Syrian forces, backed by tanks, shelled parts of Deraa and stormed its
main mosque on Saturday, residents said, trying to quell resistance in
the city at the heart of a sevenweek uprising against President Bashar
RELATED:UN rights body condemns Syria, orders
probe'At least 62 killed in Syrian pro-democracy protests'
Residents said earlier they could hear heavy gunfire in the old city
where the Omari Mosque, a focal point for protests, is located.
At least 40 people were killed in Deraa on Friday, activists said, and another six on Saturday.
Roughly 70 people were reported killed nationwide over the weekend.
Farid Ghadry, the Syrianborn head of the US-based Reform Party of Syria,
told The Jerusalem Post he believes that Syria is descending into a
sectarian civil war, and that its president’s days are numbered.
Even if Assad survives a bit longer, Ghadry wrote in an email from
Washington, “he will be a dead man walking. It is hard to put humpty
dumpty back together. I cannot ever imagine anyone visiting with him or
dealing with him after what he has done.”
In Damascus, Al-Jazeera’s Rula Amin – one of the few journalist for
foreign news outlets still in Syria – reported that according to Deraa
residents, troops appeared at the home of Ahmad Sayasneh, Imam of Omari
Mosque, on Saturday and, not finding him, shot his son dead on the spot.
Amin said that in recent days Syrian television had aired confessions of
people who admitted to membership in terrorist organizations, and to
having been paid off by the imam. She later wrote on her Twitter feed,
“Omar Qashash, 85 years old, a leading member of the people’s Democratic
Party, was arrested in Aleppo today from a public park.”
Another opposition leader, Hassan Abdel Azim, was also reported arrested.
Around 100 people gatheredSaturday outside Al Jazeera’s offices in
Damascus, the Qatarbased network reported on its website, accusing it of
“lies” and “exaggeration” in its coverage of the protests.
“Al Jazeera, Jewish satellite channel” and “People of Qatar, curb your
Emir,” read placards brandished by the demonstrators, who also carried
photos of Assad.
An estimated 138 members of the ruling Ba’ath Party in the besieged town
of Rastan have resigned, a human rights campaigner in contact with the
town said Friday.
The activist added that the resignation declaration was being read out
at a demonstration in the town, 20 km. north of the city of Homs, when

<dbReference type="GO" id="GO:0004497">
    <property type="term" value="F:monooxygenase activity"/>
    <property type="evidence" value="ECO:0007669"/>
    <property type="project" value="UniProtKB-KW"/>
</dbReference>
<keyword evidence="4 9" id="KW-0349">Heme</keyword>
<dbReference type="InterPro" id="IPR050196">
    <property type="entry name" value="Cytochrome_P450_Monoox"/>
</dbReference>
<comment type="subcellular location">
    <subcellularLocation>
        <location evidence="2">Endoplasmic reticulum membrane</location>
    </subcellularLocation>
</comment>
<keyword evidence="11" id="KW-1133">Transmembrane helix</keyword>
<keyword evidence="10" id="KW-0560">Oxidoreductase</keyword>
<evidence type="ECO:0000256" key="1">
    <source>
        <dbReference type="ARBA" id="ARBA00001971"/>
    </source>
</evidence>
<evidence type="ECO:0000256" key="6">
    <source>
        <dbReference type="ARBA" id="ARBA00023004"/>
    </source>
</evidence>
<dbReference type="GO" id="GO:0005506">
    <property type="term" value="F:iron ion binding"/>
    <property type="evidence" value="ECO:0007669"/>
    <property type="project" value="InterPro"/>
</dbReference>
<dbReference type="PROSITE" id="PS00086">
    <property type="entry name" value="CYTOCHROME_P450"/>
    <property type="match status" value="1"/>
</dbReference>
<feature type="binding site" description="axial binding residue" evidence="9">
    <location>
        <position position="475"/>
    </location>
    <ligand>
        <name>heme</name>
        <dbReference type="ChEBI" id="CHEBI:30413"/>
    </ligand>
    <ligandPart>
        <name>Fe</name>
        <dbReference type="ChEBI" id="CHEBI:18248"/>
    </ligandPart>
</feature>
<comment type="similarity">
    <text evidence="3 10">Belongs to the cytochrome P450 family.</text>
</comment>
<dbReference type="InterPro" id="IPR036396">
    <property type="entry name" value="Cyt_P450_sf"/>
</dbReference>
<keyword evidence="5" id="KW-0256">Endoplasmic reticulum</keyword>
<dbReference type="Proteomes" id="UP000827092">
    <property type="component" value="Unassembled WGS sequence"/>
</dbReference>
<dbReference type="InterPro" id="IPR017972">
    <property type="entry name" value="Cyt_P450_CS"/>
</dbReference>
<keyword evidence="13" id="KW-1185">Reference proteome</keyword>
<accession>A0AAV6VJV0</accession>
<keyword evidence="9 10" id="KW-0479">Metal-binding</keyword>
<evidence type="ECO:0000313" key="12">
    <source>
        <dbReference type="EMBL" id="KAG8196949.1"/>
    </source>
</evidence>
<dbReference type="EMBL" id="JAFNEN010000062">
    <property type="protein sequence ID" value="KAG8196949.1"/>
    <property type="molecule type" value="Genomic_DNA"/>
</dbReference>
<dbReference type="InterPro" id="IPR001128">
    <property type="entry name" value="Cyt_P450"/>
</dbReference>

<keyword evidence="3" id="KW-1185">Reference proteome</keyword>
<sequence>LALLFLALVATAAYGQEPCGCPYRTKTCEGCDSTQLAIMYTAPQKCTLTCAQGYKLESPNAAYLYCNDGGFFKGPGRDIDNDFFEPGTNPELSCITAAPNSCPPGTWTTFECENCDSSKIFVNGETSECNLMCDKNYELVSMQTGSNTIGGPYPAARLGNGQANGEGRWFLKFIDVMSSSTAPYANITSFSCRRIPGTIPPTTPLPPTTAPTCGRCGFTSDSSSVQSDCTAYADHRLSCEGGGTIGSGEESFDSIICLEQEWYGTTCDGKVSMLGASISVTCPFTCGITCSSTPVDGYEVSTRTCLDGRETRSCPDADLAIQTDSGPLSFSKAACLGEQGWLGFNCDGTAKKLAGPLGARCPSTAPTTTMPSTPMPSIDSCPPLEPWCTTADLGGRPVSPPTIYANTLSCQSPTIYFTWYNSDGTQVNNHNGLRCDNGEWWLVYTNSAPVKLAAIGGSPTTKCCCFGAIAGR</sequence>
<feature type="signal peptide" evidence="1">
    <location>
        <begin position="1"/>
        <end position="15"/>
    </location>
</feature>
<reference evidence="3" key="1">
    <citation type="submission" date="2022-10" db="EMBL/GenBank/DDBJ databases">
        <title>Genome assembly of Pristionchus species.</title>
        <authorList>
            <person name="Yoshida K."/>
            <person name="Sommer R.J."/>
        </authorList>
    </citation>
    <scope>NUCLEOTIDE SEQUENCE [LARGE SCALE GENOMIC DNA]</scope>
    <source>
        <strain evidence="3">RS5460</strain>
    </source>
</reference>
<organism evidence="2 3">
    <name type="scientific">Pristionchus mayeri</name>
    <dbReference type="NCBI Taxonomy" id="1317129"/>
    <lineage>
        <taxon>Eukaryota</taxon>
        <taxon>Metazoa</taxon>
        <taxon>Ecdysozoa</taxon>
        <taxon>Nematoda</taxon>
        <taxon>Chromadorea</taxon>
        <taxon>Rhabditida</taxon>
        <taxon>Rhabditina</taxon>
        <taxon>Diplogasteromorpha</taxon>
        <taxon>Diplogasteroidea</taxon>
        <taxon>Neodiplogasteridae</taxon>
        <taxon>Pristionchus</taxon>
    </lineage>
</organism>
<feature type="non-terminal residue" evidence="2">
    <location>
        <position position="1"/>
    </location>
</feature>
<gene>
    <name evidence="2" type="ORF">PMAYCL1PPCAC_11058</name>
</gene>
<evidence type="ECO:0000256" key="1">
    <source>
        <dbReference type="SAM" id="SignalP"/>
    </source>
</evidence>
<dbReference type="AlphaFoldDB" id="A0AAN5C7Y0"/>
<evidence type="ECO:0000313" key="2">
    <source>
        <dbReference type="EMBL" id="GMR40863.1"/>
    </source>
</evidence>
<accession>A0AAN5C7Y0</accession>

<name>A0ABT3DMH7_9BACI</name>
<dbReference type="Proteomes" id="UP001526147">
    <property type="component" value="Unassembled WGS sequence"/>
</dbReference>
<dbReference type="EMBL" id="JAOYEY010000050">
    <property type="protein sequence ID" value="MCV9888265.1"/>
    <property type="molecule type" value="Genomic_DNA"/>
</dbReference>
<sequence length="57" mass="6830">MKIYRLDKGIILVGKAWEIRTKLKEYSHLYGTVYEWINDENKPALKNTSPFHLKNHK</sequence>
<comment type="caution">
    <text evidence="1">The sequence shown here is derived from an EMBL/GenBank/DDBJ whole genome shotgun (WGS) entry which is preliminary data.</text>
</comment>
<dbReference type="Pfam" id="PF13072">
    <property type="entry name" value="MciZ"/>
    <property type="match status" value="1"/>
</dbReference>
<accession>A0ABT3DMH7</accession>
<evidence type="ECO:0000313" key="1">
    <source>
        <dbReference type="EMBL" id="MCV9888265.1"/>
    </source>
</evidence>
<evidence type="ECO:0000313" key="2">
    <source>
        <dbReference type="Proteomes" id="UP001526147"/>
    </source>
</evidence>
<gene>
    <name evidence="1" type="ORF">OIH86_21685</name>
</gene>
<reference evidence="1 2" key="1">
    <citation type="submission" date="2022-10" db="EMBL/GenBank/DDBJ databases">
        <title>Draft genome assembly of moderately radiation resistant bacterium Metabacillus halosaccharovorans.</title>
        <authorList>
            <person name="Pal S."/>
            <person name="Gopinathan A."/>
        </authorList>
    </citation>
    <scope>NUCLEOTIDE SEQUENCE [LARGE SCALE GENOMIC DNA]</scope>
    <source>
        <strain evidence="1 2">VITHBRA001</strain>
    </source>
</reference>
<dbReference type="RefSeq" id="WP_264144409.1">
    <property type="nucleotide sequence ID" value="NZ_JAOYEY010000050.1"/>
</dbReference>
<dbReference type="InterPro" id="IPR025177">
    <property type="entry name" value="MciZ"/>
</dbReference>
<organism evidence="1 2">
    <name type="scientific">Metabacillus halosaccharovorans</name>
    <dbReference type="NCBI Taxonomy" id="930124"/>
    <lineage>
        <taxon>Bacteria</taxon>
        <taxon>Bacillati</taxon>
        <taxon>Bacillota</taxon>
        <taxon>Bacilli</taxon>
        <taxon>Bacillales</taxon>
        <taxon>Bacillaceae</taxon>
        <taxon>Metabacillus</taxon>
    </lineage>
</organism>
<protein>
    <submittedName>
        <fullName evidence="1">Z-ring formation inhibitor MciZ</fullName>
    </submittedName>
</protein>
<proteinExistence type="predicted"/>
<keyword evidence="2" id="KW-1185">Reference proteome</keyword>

members of military intelligence and gunmen loyal to Assad fired at the
crowd, killing 13.
Newly appointed Syrian Prime Minister Adel Safar said his government
would draw up a “complete plan” of political, judicial and economic
reforms, the state news agency SANA said on Saturday. SANA quoted Safar
as saying he would set up committees to propose new laws and amendments
to legislation in those areas.
Troops and tanks first swept into Deraa last Monday to crush
pro-democracy protests against Assad that have spread across the country
of 20 million, posing the biggest challenge to his rule and prompting
Western powers to impose sanctions. Assad’s brother, Maher, commands the
Fourth Mechanized Division that stormed the city on Monday.
A resident said Karak, a hilltop in Deraa’s old quarter, bore the brunt
of the shelling. “The shelling has stopped. There are snipers on the
roof of the mosque,” the resident told Reuters, adding that forces
appeared to be in control of the old quarter for the first time.
Deraa, a city near the border with Jordan with a population of 120,000,
is the cradle of a six-week uprising that began with demands for more
freedom, and an end to corruption.
It developed into a movement to overthrow Assad following a violent
state crackdown, in which a Syrian rights group said at least 500 people
had been killed.
The crackdown prompted Western powers to take their first concrete steps in punishing Syria for the bloodshed.
Washington imposed new sanctions on government figures, including
Assad’s brother and cousin. EU diplomats said they reached an initial
deal to impose an arms embargo and would consider further measures.
At a meeting in Brussels, ambassadors of EU governments gave preliminary
approval to an arms embargo and a ban on equipment used for repression,
such as body armor, explosives or vehicles that carry weapons. The
agreement will have to be formalized in the coming days.
Envoys also asked EU experts to prepare plans for possible travel bans
and asset freezes that could be imposed on the Syrian leadership,
diplomats said. EU Foreign Policy Chief Catherine Ashton said in a
statement after the meeting that the measures were intended to achieve
“an immediate change of policy by the Syrian leadership.”
“We will continue to work with our partners to ensure that those
responsible for the violence are held personally to account,” British
Foreign Secretary William Hague said.
On Friday, soldiers in Deraa killed 19 when they fired on protesters who
were trying to enter the city from nearby villages in a show of
solidarity, a medical source said. Al Jazeera’s Amin tweeted that
between 17,000 and 20,000 people from nearby villages marched on the
city. Syrian rights groups put Friday’s death toll at 62.
Demonstrations also flared on Friday in the central cities of Homs and
Hama, Banias on the Mediterranean coast, Qamishli in the Kurdish east,
Harasta, a Damascus suburb, and the capital itself.
SANA said on Friday that “armed terrorist groups” had killed soldiers
near Deraa. It said groups had opened fire on the homes of soldiers in
two towns near Deraa, and were repelled by guards. But a witness in
Deraa said Syrian forces fired live rounds at thousands of villagers who
descended on the besieged city.
A rights campaigner in Deraa said on Friday that makeshift morgues in
the city contained the bodies of 85 people he said had been killed since
the army stormed the city six days ago.
Reuters contributed to this report.
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